The Western Australian Liberal Party have traditionally wiped their feet on the Nationals over there.
Brendon Grylls has reinvented them, borrowing from the country independents in the eastern states. The newest of them, Rob Oakeshott, a former Nats political staffer reinvented as a bloke of the people, pulled in nearly two thirds of the primary vote in the National party heartland seat. It was a stunning display.
He can’t be bought off with benefits for himself. He wants benefits for rural and regional parts of the state so he can build a political base there.
So despite being the balance of power in the Parliament, the thirty-five year old leader isn’t tempted by being Deputy Premier and a state minister.
He doesn’t want perks, he wants power.
He knows if he does the predictable thing and forms a coalition government with the Liberals, he’ll be very vulnerable to attack.
So instead, he’s holding the state to ransom to ensure that a greater proportion of the state’s revenue go to the state’s regional areas populated by blokes who wear King Gee and get paid six figure sums to live in isolated mining towns and aren’t comfortable unless their frosty brew is served by a topless wench.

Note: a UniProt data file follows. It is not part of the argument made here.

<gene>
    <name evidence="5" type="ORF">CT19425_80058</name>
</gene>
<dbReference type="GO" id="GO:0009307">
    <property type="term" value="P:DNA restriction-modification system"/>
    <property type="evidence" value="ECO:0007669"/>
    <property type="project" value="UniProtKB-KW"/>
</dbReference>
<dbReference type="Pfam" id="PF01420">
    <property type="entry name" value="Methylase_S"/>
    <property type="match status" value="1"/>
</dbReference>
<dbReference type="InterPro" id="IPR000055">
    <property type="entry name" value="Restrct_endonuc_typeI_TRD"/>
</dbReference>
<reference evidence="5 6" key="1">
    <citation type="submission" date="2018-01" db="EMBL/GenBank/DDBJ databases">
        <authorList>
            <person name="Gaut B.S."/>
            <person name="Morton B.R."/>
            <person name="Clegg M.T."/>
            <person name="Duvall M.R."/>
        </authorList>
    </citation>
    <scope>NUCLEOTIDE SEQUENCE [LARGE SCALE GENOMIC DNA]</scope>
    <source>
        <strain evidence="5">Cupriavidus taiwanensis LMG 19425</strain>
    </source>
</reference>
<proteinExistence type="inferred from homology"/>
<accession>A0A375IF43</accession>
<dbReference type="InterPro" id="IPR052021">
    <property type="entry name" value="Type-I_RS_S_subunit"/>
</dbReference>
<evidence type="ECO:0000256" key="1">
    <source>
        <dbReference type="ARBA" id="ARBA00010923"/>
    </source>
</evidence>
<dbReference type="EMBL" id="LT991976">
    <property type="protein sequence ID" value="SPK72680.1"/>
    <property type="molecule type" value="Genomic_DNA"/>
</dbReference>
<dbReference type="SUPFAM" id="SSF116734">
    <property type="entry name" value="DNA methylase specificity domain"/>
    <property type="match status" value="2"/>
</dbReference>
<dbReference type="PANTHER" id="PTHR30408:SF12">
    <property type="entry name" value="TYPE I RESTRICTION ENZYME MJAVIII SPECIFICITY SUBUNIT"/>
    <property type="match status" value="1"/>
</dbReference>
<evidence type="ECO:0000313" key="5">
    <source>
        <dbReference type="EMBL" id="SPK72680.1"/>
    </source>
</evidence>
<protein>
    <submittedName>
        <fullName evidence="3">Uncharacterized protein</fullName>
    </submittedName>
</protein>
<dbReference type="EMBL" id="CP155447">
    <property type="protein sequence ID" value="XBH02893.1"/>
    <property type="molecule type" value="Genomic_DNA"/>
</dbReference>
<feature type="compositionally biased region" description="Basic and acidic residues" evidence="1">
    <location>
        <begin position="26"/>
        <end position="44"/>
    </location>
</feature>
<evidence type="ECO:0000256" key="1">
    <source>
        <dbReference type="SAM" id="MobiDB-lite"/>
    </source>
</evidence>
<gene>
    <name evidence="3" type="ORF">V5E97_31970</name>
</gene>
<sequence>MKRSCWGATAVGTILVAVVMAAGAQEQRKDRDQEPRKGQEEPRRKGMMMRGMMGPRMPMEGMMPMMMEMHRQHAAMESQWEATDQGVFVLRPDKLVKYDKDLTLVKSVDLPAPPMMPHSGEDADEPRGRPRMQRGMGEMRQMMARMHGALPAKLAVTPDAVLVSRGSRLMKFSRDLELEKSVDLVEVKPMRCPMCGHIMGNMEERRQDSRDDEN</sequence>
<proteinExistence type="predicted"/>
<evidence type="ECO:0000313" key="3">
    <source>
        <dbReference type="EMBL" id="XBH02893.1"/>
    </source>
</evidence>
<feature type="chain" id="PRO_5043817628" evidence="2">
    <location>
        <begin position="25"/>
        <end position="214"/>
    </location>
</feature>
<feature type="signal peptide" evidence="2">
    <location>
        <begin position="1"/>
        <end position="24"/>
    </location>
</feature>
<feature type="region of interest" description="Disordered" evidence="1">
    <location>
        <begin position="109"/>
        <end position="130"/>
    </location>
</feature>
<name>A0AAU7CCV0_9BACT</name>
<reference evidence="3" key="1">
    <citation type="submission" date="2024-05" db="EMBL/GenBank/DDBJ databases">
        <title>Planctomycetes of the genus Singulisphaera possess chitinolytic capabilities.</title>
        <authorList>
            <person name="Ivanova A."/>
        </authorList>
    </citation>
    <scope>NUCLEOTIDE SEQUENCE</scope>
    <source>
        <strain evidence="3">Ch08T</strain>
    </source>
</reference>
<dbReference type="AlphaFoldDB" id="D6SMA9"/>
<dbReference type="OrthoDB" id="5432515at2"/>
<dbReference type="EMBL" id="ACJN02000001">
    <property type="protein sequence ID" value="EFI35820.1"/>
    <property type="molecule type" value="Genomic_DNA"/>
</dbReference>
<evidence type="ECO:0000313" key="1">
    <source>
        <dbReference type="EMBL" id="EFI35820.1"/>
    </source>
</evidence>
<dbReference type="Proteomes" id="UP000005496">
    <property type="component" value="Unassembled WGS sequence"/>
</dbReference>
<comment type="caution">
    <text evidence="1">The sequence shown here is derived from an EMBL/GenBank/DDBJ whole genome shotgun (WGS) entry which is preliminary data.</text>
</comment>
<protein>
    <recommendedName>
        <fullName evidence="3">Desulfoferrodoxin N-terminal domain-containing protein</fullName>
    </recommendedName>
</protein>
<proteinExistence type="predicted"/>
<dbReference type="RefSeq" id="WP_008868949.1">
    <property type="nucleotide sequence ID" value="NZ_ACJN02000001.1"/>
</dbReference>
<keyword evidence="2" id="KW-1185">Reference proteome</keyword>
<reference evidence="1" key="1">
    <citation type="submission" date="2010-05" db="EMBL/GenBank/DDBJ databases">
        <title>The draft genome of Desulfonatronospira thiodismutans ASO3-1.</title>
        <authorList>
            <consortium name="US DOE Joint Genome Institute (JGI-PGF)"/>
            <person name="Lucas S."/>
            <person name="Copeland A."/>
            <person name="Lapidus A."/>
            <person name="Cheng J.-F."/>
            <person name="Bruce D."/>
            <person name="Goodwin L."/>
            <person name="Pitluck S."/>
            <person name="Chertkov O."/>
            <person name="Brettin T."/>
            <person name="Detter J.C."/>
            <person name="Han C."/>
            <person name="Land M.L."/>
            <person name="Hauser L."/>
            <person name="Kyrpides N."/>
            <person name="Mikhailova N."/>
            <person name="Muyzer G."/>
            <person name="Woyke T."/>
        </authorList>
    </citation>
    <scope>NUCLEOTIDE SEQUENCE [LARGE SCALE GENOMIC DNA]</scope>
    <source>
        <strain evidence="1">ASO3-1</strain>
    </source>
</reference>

Grylls doesn’t much like the Liberal leader Colin Barnett, who clashed with him over preferences during the election. At one stage Barnett refused to meet with Grylls while he was threatening to give preferences to Labor.
Barnett brought his party to the brink of victory but now seems incapable of grovelling sufficiently enthusiastically to the Nationals to deliver government.
WA Liberals will need to make the cultural change very quickly.
The new National party approach in WA is to refuse ministerial office and offer to the Liberals first and then to Labor the chance to meet its regional agenda in return for support in the parliament.
With Oakeshott’s election in Lyne, you have to wonder how many more seats the Nats have to lose before they wake up.